Successful business woman looking confident and smiling

Meet Kylie Montgomery from Milwaukee, Wisconsin:

Kylie is 25 years old, single, and has an older dog she rescued from the humane society while in college. She runs her own new home interior design company, mostly out of her home office and the coffee shop on her street. Although, she occasionally rents flexible professional meeting spaces for appointments with clients.

Her main concern is how to grow her company and get new leads from social media, word of mouth, content marketing, and other channels, as well as get more well-versed in email marketing.

Kylie also posts the before-and-after pictures of her interior design work on her professional Instagram page, which has recently started to take off and get her noticed by more and more new clients in her city.

Kylie also loves running half marathons, visiting local breweries, and exploring new-to-her national parks whenever she can. She hates online dating and refuses to sign up for it.

But Kylie Montgomery isn’t a real person (unless your name is Kylie Montgomery too, in which case, you’re totally real). In this case, Kylie is a buyer persona. She is a fictitious, specific, narrative of who your ideal customer is.

And Kylie is vital to your business’s growth.

We all crave personalized service: Personalized products, personalized content, personalized responses. It’s why promotional emails with personalized subject lines using our own names get opened 29% more frequently and have a 41% higher click-through rate. We love personalization.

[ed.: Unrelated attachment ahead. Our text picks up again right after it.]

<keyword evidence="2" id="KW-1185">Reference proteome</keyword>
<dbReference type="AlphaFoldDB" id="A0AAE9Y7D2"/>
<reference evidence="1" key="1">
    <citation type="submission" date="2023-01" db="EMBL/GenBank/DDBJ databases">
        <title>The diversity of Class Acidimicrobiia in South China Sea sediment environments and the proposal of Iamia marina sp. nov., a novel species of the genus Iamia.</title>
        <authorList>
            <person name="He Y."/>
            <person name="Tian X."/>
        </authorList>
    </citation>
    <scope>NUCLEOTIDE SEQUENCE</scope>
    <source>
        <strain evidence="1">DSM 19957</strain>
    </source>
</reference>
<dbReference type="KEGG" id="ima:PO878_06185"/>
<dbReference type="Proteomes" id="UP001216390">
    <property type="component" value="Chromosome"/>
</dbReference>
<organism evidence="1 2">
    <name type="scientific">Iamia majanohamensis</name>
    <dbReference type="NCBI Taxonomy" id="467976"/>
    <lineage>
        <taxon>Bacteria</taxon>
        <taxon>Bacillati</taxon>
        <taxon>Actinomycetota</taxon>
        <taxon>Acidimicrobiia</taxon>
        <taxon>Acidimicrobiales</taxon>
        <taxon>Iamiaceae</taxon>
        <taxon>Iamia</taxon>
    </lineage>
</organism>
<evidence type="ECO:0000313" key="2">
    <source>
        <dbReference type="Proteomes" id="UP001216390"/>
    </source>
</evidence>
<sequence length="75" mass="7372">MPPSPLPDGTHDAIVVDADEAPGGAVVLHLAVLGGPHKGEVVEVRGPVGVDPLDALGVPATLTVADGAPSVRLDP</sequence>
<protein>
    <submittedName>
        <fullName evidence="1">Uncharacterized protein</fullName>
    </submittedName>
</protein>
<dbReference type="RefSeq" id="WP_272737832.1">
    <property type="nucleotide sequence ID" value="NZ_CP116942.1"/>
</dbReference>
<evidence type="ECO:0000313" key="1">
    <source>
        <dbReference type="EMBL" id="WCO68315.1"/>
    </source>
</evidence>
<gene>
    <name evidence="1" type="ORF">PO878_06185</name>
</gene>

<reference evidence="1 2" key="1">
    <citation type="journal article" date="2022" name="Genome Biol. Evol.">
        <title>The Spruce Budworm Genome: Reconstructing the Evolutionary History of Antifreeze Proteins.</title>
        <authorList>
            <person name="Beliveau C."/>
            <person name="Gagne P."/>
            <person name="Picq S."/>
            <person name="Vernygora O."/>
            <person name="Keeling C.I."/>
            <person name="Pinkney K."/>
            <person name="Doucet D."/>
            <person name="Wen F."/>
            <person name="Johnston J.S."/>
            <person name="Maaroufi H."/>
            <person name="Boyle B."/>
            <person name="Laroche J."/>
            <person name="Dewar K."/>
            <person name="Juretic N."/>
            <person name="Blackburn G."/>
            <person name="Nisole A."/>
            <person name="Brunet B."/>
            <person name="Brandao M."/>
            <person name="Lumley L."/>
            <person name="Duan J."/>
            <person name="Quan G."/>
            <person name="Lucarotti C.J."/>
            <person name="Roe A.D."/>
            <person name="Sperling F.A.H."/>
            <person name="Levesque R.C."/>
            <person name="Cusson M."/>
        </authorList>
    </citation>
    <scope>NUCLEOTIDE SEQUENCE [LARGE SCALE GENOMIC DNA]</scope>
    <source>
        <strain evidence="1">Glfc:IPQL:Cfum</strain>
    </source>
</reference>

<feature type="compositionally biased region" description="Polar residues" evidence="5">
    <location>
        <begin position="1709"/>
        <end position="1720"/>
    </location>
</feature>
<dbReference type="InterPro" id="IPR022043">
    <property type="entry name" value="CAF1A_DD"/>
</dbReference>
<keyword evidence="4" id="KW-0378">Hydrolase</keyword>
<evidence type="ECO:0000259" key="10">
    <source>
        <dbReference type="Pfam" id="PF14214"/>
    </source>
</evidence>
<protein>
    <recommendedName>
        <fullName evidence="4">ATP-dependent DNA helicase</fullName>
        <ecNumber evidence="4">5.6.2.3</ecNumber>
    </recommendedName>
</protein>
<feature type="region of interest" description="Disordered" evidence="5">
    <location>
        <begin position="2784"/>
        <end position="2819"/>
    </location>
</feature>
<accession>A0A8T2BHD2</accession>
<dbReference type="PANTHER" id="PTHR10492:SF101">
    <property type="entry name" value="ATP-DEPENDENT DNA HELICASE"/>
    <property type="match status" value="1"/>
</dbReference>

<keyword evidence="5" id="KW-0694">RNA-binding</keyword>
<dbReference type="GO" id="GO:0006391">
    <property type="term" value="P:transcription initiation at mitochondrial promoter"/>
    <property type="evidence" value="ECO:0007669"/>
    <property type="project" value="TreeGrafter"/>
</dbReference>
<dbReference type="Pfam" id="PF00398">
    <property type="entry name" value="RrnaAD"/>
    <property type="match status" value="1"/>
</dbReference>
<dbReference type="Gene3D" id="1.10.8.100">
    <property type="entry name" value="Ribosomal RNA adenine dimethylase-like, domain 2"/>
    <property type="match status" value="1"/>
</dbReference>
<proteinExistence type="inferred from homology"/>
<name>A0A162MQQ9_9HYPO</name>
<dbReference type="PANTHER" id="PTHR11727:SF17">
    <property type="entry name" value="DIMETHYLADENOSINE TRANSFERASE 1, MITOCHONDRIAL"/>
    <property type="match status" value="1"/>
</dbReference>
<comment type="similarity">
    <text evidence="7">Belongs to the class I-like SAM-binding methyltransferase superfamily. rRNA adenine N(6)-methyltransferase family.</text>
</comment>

The best way to provide this individualized attention? By creating characters like Kylie who represent a specific group of people who you want to do business with; by creating a buyer persona.

So What Exactly is a Buyer Persona?

When you are examining who is your exact, ideal customer, a buyer persona is like a semi-fictionalized version of who that person is. This isn’t just based on a whim or a general thought about who you would like your buyer persona to be, it is based on real market data and actual research about your company.

Creating a thorough, detailed buyer persona for your company will provide your company with clarity, focus, and structure for how you should market your business, where you spend most of your time and resources, and how you develop your products. This can also help you improve overall customer experience, so not only are your customers spending more, they are happier and more loyal to your company too!

  • Positive Buyer Persona: Your positive buyer persona is your ideal customer. This is the person for whom you create products and services.
  • Negative Buyer Persona: Conversely, a negative buyer persona can be helpful just like knowing your positive buyer persona. Knowing your negative buyer persona is helpful because this is a representation of the people whose needs do not align with your business. You most likely won’t do business with them – not because you don’t like them, but because they do not need your products or services.

Dividing your customer base into at least two groups like this helps narrow down who your target audience is (or isn’t) so that you can focus your marketing on the kind of customers you are seeking. This allows you to focus your attention, your resources, and your marketing budget in the most effective way possible, while still getting the best possible results.

How Do You Get Customer Data to Create a Buyer Persona?

In order to create a buyer persona, you need to collect information about your customers, but you also want to do this without bothering them or seeming nosy. It shouldn’t feel like an intrusion or an annoyance to your customers to provide this data, but you should also do your best to collect whatever information you can.